View Full Version : 90Amp Arc / TIG Conversion

10-10-2004, 10:10 PM
Has anyone ever used one of these conversions. Seems like it work for just hobby use but I'm wondering how thick of material this will actually weld. I'd like to weld some 1/2" aluminum but can't afford a "real" TIG.



10-10-2004, 10:59 PM
I think that those are just the torches for the Tig. I think that you need a source of gas, I think argon or helium for Tig Welding.
Hope to be of some help. :)

10-10-2004, 11:36 PM
Your lookin at just a torch, you still need a gas supply and a power supply. By the way you will need way more than 90 amps to well 1/2 alum. You will need at least 200 plus amps to weld 1/2 alum. You may be better off taking take job to a welding shop as a 200 amp tig setup will not come cheap.

10-11-2004, 05:08 AM
And for TIG welding aluminum you need AC. The cheaper units are DC only.

10-11-2004, 08:18 AM
I understand all that, I just wondering if it would weld that thick or not from what I had read, you need some serious amperage to weld aluminum. This is just the torch but if you read closely, it is a torch that will connect to a 90 amp arch welder thus converting it to a TIG. But it sounds like it would only be good for welding aluminum cans. No matter how you look at it, it ain't cheap to weld aluminum.

10-11-2004, 07:44 PM
I recently bought a 230 volt, 130 amp Lincoln DC Stick/TIG welder that does just fine on welding aluminum. You guys might be thinking of welding 1/2" in a single pass. I got my all position certification a little while ago and i can tell you from experience that welding 1/2" in a single pass does require 200+ amps and a 3/16 or bigger rod. Most of the welders I have talked do not recommend welding that thick in one pass due to the massive heat build up leading to welding draw which can be a nightmare in itself. If you're really into trying to add a TIG torch to a stick welder take a look at some of the specialty rods they make for stick welders first. You can (believe it or not) stick weld aluminum with the appropriate rod. They make so many rods now it's scary. Just to give you an idea of what TIG costs, I paid $700 before taxes for a 130 amp Stick/Scratch Start TIG combo. I routinely weld 1/4 inch aluminum, I just make multiple passes.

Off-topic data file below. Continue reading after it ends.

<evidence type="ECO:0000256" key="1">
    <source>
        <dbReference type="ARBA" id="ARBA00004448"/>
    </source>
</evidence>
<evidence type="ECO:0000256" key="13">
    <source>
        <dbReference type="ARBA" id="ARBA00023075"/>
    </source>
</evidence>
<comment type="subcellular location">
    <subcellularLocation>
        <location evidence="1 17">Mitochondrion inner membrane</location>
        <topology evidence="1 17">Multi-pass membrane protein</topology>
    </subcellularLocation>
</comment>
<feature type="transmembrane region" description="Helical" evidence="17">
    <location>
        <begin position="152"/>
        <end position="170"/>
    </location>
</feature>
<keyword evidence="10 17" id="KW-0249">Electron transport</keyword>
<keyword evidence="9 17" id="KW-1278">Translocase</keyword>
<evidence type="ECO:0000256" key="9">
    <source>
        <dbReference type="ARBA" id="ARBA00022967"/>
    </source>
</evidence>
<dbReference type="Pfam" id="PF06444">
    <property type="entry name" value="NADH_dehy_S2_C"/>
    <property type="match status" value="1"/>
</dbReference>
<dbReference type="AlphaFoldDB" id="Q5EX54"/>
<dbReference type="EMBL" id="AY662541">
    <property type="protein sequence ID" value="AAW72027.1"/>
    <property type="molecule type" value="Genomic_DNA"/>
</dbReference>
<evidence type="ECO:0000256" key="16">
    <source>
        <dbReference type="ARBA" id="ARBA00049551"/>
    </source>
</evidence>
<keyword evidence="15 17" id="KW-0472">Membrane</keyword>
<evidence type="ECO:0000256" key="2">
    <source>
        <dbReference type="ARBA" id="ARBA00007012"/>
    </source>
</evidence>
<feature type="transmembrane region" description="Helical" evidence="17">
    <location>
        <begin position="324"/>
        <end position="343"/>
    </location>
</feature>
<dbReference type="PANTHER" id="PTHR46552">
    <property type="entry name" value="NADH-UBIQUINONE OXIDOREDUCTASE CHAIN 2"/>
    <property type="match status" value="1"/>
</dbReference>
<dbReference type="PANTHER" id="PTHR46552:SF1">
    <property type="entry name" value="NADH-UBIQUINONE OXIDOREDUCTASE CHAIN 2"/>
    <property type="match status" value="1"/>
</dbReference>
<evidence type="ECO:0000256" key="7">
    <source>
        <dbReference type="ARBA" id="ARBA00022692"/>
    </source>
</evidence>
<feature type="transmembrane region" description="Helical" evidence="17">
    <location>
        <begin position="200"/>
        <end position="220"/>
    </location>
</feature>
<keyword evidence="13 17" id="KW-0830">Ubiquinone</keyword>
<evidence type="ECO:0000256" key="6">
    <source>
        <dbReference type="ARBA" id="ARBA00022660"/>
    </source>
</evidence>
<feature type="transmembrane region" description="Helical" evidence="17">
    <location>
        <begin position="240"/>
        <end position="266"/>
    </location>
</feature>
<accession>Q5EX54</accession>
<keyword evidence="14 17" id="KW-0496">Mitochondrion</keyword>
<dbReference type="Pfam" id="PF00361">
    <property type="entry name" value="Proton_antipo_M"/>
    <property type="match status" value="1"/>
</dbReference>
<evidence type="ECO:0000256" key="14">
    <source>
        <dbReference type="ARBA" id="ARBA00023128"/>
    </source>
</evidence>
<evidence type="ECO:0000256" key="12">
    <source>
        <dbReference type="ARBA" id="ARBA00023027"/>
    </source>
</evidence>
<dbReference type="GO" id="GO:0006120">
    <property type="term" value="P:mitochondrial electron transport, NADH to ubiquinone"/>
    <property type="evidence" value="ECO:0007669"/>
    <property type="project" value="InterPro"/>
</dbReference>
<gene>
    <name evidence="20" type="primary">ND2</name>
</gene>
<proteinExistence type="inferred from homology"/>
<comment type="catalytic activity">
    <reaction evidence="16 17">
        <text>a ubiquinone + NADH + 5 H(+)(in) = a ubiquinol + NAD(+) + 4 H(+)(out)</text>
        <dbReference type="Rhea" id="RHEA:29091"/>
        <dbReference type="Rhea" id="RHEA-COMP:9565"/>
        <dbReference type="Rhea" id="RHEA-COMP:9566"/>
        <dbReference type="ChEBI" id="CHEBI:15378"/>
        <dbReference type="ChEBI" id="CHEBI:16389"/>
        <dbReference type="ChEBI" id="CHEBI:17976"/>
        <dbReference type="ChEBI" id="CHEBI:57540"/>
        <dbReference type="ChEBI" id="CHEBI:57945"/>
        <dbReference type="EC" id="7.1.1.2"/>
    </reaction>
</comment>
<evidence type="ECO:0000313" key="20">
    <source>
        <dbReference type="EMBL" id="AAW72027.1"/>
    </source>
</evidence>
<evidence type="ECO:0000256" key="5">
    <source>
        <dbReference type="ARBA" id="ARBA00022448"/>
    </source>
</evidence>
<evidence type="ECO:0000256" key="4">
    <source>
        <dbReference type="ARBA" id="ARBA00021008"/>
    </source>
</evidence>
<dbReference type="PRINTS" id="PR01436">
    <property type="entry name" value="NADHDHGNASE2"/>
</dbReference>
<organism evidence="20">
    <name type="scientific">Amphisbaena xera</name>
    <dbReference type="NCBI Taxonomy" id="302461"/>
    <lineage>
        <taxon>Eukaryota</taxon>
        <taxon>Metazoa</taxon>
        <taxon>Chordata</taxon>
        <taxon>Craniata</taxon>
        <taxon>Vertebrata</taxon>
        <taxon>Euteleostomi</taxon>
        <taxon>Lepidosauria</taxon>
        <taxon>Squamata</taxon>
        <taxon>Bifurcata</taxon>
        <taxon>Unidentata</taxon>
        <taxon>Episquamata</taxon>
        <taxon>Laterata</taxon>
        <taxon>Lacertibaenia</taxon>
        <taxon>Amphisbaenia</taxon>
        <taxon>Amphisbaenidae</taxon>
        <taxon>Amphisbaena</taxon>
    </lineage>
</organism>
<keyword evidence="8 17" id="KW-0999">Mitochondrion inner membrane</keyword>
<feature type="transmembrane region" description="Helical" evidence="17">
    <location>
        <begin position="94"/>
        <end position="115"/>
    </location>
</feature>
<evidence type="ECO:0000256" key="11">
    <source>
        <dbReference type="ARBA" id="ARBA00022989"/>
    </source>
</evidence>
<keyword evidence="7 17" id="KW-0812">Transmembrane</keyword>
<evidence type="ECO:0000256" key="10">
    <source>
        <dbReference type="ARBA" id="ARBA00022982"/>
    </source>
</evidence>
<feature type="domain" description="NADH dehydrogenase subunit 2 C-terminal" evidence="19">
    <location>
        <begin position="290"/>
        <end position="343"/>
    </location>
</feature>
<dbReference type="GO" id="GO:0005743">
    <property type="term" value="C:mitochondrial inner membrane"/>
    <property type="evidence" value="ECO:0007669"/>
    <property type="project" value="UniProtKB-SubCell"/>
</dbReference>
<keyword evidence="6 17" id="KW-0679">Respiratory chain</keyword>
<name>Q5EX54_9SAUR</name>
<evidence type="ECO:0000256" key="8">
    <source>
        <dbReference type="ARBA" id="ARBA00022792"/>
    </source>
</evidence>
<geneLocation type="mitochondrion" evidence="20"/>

10-11-2004, 08:58 PM
When I said 200 amps plus, I still met multiable pass. aluminum has a very high heat draw. The last shop I worked at I welded up all aluminum coolers up with everything from 1/8 up to 1 thick and NONE of it was done with out some pre heating and in most cases multi passes. Yes you may be able to do it with a smaller machine but your going to spend a VERY long time doing it, just remember that those smaller machines when turned up have a very limited duty cycle that may not be long of enough time to weld it with out burning up your machine. If its just a one time fab job drangsbane is right try and stick weld it, just see your local welding supplier and they will fix you up with the right rod. Just practice on some scrap that is preheated and you should be alright. Just to give you an idea of what it will cost to get to a high amp machine by the time I walk out of my welding supplier on the last two 250 amp plus machines both went over 3 grand each. Its all in what you expect out of your machine and what you want to spend, as the saying goes pay me now or later.

10-12-2004, 09:52 AM
I dont think you will even get a TIG to puddle 1/2" Alum with 90 amp. 200amp will barely touch it.
I would consider stick welding it if you have to do it yourself on that equipment.
You can torch weld it as well, but I find that to be extremely difficult (I always screw it up) it can be done though (so I am told).

11-06-2004, 12:31 AM
The items listed are torches only. You still need a regulator, gas and a few adapters to use it with a stick machine. 90 amps is not enough for anything over about 1/16" aluminum. And unless your box has high frequency capability you won't have much success anyway.

The last time I welded 1/4" aluminum with my TIG it burned my face right through the helmet lens. Current was around 350 amps. I was inside the structure being welded so it also burned the back of my neck from reflection off the surfaces.


11-23-2006, 12:11 PM
u used 350 amp to weld 1/4'' aluminum?now that seems a little excesive think ur telling a lie im calling u out on that one.